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United Way of Lancaster County


City Council completes consolidation of Human Relations Commission, HRC Council; hears public safety update

(Photo: Tim Stuhldreher)

City Council on Tuesday gave the go-ahead to merging the Human Relations Commission and the HRC Advisory Council, unanimously passing an ordinance creating a Human Relations Commission with the powers and duties of both organizations.

The Human Relations Commission enforces the city’s human relations ordinance, which broadly bans discrimination in any form. The advisory council had previously been tasked with education and advocacy; with the merger, the commission will now take on that role as well.

As discussed earlier this month, complaints are rarely if ever brought to the commission, leaving it with little or nothing to do. Both entities have struggled to keep their rosters filled.

The commission currently has three members; it will now add the advisory council’s four members, who will serve out their existing terms. Going forward, the commission will have from five to 13 members, a range specified by City Council via an amendment passed just before the ordinance itself.

Police & fire

In other business Tuesday, City Council heard updates on public safety from Lancaster’s police and fire chiefs.

The Bureau of Police is looking forward to securing accreditation from the Pennsylvania Chiefs of Police Association this coming January, Chief Richard Mendez said.

(Source: Pa. Chiefs of Police Association)

Accreditation “sets the standard” for law enforcement, the chief said, ensuring departments are aligned with best practices. Earning it open eligibility for certain grants and can help moderate city insurance costs; should Pennsylvania ever allow municipal police to use radar, it will likely only be for accredited departments, Mendez said.

The city’s effort to achieve accreditation dates to 2020 under Chief John Bey, and is part of a broader array of reforms begun previously.

The state Chiefs of Police Association says that 375 of the more than 1,100 law enforcement agencies in Pennsylvania — a group that includes sheriffs and college police as well as municipal departments — are enrolled in its accreditation program and 167 have earned accredited status. In Lancaster County, 14 agencies are listed as enrolled, of which 11 accredited.

Meanwhile, Mendez said the department’s revamping of its physical agility testing for potential recruits appears to be paying off. The department received more than 400 applications in its current hiring round. Of those, 197 out of 226 passed the agility test and 134 passed the written exam. The department is now conducting background checks on 18 finalists.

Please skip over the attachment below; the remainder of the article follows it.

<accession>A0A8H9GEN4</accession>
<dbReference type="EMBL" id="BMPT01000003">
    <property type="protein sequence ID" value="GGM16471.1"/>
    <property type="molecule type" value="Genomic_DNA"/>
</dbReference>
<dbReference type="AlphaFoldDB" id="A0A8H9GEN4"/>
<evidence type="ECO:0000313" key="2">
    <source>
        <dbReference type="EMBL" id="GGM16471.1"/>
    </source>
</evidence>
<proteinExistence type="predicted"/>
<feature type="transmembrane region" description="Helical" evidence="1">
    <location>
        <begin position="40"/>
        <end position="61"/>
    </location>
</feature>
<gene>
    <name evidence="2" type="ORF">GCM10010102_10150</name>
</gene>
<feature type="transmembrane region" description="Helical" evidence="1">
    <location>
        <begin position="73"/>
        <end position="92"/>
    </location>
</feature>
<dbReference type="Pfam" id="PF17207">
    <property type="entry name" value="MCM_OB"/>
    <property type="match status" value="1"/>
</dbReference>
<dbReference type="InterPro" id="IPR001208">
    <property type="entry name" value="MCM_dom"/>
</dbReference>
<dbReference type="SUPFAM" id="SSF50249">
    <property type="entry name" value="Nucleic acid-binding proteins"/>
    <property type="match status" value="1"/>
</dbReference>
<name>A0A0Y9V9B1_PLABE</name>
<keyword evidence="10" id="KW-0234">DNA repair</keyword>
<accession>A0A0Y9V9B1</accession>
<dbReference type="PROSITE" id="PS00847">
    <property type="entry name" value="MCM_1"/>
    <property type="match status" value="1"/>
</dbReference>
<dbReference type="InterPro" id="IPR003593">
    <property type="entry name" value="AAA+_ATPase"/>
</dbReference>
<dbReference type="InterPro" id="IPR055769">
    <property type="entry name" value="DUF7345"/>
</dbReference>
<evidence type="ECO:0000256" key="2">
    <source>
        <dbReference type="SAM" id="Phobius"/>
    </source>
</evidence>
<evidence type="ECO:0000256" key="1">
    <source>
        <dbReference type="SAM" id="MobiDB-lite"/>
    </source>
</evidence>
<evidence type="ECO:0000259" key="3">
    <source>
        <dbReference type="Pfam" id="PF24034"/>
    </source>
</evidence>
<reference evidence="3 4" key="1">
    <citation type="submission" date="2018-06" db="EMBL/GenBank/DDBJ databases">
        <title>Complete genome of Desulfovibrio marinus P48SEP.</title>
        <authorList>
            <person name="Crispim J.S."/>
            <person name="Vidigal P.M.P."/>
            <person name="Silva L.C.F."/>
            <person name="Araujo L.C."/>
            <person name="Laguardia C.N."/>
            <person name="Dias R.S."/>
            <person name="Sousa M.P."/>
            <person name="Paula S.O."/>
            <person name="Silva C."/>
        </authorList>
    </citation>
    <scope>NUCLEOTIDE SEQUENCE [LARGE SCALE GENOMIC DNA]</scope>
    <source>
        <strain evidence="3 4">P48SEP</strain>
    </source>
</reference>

Police Chief Richard Mendez

“Those are huge numbers for us,” Mendez said.

Currently, the department is roughly three dozen officers shy of its 145 budgeted positions. It is hoping to make 10 to 15 hires, which is about the most it can absorb at one time, Mendez said. That should help it stay on pace or a little ahead of officer retirements, which remain at elevated levels as the large number of police hired in the late 1990s and early 2000s age out.

Statistics indicate there has not been an increase in gun crime in Lancaster, Mendez said. However, police are seeing more “ghost guns” and more instances of young people carrying guns, both of which Mendez said are causes for concern. The department is hoping the initiative it and Bench Mark Program are developing can help stem youth firearm possession, he said.

City Councilwoman Janet Diaz asked Mendez how many immigrants city police have detained. The department doesn’t track immigration status, so that number isn’t available, Mendez said.

Fire Chief Todd Hutchinson said four new firefighters will be graduating next Friday from the fire academy at Harrisburg Area Community College. Meanwhile, his department is looking forward in late June to the delivery of its Pierce Enforcer fire truck. It is a demo model on which the department is saving around $150,000, and will replace a fire truck that is more than two decades old.